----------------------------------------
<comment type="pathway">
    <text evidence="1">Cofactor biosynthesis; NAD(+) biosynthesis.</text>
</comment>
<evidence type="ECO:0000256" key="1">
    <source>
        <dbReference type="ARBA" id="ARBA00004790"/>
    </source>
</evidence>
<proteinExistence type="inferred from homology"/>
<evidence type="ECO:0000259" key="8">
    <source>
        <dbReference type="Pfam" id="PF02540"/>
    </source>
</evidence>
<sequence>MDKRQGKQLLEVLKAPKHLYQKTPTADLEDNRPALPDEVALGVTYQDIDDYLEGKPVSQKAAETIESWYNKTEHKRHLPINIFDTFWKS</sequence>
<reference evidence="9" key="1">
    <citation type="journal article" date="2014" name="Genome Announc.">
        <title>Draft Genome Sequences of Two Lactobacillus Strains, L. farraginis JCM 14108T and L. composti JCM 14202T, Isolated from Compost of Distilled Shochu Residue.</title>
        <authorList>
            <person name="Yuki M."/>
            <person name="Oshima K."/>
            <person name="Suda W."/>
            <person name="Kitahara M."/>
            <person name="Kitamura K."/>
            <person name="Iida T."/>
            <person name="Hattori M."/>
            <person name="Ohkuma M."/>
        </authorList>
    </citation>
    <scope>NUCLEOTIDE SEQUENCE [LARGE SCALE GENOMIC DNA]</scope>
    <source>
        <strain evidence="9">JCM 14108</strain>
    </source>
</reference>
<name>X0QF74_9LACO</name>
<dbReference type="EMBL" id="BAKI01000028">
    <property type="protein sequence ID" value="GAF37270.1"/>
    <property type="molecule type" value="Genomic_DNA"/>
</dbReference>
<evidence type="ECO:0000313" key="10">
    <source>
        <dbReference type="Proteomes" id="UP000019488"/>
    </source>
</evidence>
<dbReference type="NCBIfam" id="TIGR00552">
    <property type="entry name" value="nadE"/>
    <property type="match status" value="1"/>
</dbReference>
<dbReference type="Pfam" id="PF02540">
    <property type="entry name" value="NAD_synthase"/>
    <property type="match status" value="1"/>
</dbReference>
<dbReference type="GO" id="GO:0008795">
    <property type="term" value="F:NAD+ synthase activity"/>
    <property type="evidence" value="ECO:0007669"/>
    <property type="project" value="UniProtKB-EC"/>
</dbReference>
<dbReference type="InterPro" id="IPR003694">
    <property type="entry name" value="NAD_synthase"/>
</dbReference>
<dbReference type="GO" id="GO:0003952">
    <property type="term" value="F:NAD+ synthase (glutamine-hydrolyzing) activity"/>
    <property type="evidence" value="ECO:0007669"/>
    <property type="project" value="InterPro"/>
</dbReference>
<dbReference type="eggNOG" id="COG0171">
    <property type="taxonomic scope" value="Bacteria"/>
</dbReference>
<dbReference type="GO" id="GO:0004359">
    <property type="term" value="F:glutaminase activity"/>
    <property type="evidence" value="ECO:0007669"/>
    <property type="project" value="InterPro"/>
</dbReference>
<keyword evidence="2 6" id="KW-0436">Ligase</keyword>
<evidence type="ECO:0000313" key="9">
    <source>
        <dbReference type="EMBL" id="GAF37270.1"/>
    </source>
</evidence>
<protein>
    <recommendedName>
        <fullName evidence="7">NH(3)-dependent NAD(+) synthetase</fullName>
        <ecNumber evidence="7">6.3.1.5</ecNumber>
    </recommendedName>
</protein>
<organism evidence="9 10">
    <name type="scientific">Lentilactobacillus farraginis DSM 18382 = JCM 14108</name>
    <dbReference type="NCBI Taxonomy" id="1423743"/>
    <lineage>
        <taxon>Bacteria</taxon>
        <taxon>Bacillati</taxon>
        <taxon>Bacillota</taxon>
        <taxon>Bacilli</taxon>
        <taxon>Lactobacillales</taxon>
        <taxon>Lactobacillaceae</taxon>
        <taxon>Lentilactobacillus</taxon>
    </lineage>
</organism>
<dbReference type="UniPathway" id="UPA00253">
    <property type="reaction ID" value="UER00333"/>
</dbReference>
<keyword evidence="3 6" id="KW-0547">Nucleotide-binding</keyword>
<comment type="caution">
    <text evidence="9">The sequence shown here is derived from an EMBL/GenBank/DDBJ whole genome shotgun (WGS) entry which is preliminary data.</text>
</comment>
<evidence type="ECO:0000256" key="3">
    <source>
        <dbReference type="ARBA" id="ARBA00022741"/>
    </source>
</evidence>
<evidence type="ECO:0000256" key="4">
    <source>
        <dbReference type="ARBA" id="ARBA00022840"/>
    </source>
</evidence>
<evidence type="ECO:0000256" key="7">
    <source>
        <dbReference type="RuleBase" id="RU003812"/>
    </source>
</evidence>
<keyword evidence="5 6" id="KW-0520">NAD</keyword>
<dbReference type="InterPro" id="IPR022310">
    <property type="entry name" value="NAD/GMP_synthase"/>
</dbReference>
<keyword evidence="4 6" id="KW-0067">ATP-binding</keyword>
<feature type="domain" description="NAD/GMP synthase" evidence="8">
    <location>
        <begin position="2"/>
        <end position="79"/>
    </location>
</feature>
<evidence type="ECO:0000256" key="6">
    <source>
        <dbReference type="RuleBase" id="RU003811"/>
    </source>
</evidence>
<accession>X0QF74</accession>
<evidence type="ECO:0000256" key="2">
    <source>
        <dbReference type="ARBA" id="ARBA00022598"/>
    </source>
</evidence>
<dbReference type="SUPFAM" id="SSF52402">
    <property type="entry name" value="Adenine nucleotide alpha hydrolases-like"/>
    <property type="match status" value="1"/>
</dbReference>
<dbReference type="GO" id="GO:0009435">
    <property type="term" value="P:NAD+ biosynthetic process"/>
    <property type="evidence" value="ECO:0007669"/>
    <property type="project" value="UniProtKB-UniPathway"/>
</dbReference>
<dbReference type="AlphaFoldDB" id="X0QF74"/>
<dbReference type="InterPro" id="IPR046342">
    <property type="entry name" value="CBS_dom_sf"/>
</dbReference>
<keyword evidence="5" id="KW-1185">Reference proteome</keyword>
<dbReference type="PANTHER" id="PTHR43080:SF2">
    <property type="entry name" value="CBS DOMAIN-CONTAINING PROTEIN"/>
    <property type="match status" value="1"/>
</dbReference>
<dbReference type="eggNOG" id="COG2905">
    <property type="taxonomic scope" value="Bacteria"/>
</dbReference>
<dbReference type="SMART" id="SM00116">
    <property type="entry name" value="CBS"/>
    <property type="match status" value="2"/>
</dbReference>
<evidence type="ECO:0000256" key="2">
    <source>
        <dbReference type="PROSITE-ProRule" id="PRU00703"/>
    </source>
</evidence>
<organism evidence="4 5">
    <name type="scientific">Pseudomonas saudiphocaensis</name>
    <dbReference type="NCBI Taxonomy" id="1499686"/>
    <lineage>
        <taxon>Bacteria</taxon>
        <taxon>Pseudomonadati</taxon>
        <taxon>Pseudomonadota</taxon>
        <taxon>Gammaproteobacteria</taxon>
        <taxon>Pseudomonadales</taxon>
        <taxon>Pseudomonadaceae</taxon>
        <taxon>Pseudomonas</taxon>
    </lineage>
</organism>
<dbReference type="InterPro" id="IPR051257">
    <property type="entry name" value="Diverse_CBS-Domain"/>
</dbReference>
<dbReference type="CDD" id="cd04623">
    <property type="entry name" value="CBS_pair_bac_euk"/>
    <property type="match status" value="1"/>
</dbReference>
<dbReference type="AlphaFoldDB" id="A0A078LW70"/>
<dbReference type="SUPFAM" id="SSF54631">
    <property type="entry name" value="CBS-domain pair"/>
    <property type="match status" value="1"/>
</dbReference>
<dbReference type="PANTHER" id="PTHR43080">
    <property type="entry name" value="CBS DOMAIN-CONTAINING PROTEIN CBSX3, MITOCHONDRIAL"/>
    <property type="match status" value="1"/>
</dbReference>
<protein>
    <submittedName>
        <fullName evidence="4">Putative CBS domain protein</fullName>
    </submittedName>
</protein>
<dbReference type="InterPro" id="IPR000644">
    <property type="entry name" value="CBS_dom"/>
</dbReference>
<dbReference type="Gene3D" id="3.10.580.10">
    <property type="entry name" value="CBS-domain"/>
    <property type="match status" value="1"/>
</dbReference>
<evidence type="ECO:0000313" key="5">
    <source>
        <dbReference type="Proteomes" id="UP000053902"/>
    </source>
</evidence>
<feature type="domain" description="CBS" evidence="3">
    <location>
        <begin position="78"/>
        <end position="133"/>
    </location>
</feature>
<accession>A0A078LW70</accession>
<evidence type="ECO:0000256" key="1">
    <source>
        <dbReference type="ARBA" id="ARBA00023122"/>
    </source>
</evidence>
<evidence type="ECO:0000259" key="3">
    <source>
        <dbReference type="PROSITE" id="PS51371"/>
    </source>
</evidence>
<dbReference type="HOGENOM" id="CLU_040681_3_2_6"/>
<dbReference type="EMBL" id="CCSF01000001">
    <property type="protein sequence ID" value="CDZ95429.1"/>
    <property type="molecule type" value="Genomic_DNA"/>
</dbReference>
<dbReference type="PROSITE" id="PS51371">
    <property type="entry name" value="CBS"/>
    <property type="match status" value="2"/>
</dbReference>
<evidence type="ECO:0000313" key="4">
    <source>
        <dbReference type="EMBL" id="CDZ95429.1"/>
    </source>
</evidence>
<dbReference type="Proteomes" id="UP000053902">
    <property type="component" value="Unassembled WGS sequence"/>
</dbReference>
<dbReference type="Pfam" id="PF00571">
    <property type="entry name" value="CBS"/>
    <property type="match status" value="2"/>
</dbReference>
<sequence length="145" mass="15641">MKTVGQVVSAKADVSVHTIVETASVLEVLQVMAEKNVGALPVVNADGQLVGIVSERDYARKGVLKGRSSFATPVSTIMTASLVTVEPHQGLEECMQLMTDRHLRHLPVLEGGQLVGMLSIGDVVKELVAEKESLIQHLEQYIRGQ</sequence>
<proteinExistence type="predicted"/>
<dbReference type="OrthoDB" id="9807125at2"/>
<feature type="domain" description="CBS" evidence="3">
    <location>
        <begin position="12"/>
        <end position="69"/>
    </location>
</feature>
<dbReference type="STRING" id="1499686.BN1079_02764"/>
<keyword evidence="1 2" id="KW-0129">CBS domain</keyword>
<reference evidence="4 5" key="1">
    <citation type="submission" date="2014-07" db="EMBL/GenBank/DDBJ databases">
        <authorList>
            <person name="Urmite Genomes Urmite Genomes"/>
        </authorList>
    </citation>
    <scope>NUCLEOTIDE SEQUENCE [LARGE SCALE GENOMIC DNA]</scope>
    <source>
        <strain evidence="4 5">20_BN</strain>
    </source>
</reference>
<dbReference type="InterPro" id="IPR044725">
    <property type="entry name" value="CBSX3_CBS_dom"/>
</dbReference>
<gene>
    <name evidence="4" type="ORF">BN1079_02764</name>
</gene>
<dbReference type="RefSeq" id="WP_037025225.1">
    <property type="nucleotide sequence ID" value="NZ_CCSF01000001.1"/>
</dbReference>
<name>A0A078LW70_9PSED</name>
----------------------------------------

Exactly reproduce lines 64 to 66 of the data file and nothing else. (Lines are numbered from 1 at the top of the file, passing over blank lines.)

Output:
    <property type="project" value="InterPro"/>
</dbReference>
<dbReference type="eggNOG" id="COG0171">